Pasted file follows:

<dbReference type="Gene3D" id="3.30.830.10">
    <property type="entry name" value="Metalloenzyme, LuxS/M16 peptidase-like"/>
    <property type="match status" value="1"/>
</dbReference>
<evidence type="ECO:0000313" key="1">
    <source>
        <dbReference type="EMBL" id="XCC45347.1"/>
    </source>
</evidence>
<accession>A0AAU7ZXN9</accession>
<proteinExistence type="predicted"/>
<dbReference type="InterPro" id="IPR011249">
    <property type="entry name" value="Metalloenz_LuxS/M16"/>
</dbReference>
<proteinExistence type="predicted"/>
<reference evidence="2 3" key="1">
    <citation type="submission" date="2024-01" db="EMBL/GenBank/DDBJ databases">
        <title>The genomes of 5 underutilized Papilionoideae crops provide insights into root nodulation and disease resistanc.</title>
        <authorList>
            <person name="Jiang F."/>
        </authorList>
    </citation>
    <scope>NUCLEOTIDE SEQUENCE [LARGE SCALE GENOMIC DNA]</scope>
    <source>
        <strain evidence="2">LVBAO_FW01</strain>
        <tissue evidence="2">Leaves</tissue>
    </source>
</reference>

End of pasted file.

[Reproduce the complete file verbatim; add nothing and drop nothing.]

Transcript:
<dbReference type="Gene3D" id="3.30.830.10">
    <property type="entry name" value="Metalloenzyme, LuxS/M16 peptidase-like"/>
    <property type="match status" value="1"/>
</dbReference>
<evidence type="ECO:0000313" key="1">
    <source>
        <dbReference type="EMBL" id="XCC45347.1"/>
    </source>
</evidence>
<accession>A0AAU7ZXN9</accession>
<proteinExistence type="predicted"/>
<dbReference type="InterPro" id="IPR011249">
    <property type="entry name" value="Metalloenz_LuxS/M16"/>
</dbReference>
<proteinExistence type="predicted"/>
<reference evidence="2 3" key="1">
    <citation type="submission" date="2024-01" db="EMBL/GenBank/DDBJ databases">
        <title>The genomes of 5 underutilized Papilionoideae crops provide insights into root nodulation and disease resistanc.</title>
        <authorList>
            <person name="Jiang F."/>
        </authorList>
    </citation>
    <scope>NUCLEOTIDE SEQUENCE [LARGE SCALE GENOMIC DNA]</scope>
    <source>
        <strain evidence="2">LVBAO_FW01</strain>
        <tissue evidence="2">Leaves</tissue>
    </source>
</reference>